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|Youth Today: Wanted: New Words, New Policies||
By Karen Pittman, February 2002
This just in: “Tween” has been chosen as the 2001 word-of-the-year by Webster’s. Prepubescent 9- to 12-year-olds are enough of a market force that the term coined in 1966 by Harper’s Magazine has now been upgraded from popular slang to official English.
|Steering a Course Toward Effective Youth Policies: Dashboards For Youth||
Based on frameworks advanced by states across America and countries around the world, the Forum for Youth Investment has developed a sample youth policy framework. This framework, builds off of the metaphor of a car dashboard. If one wants to “steer a positive course” for youth, the first thing they will need is a clear vision of the areas of development they wish to promote.
|Unfinished Business: Further Reflections on a Decade of Promoting Youth Development||
This is the paper that got the Forum started when we were still a part of the International Youth Foundation-US. It articulates the vision of youth policies that incorporate youth development principles and operate under a coordinated framework.
|California, San Diego County: San Diego's Children's Budget||
This first Children’s Budget reflects a snapshot in time, using FY 2001–02 funding levels. Since that time, state and federal budget cuts have had a substantial impact on County programs serving children, youth, and families. In some sense, the Children’s Budget represents a “high water mark” for new investments in children’s services.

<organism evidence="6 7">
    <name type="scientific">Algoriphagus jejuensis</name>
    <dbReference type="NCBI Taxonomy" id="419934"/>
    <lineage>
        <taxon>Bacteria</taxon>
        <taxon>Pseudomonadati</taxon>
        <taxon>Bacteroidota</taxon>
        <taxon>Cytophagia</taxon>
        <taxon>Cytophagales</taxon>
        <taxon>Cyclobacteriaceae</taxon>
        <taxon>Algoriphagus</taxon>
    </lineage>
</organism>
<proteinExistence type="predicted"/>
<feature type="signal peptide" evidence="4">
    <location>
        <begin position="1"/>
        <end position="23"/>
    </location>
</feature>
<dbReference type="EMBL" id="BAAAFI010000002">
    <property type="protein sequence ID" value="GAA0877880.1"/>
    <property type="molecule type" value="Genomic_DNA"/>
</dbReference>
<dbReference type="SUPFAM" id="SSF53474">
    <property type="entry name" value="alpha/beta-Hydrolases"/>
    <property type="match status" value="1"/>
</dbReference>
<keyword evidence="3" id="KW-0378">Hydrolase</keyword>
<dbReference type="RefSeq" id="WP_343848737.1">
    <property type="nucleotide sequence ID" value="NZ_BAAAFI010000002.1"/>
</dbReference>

|Youth Today: An Official Seal of Approval||
By Karen Pittman, December 2001
|Powerful Pathways: Framing Options and Opportunities for Vulnerable Youth||
This discussion paper of the Youth Transition Funders Group synthesizes "the insights, inspirations and future directions" created over a five-year period "to frame policies and programs directed at our most vulnerable youth."
|Youth Today: Quality + Time = Quantity?||
By Karen Pittman, October 2001
Gone are the days when anyone believed that all it takes to get a pilot youth program to scale is a favorable evaluation. Going, it seems, are the days when anyone believes that all it takes to keep a program afloat is luck, a good accounting system and some compelling anecdotes. Outcomes-based accountability has brought discipline to some programs but fear to many. Good evaluations do not ensure automatic growth. Bad or even mediocre evaluations, however, may lead to funding cuts.
|Lessons Learned, Lessons Shared: Reflections from the International Learning Group on Youth and Community Development||
This volume pulls together a range of reflections from members of the International Learning Group (ILG) members, Latin American friends and staff. The bulk of the volume is devoted to the individual and collective essays, interviews, statements and reports written or inspired by the ILG members during and after the Latin American visit.
|Youth Development and Community Change: A Guide to Documents and Tools||
This guide provides a roadmap through many documents and several years of work on the Community and Youth Development Series that was published with the support of the Ford Foundation in an effort to consolidate answers to basic questions.
|Youth Acts, Community Impacts: Stories of Youth Engagement||
This document offers eight case studies -- and a number of short profiles -- documenting efforts in the United States and around the world, all connecting the dots between youth action and meaningful community change.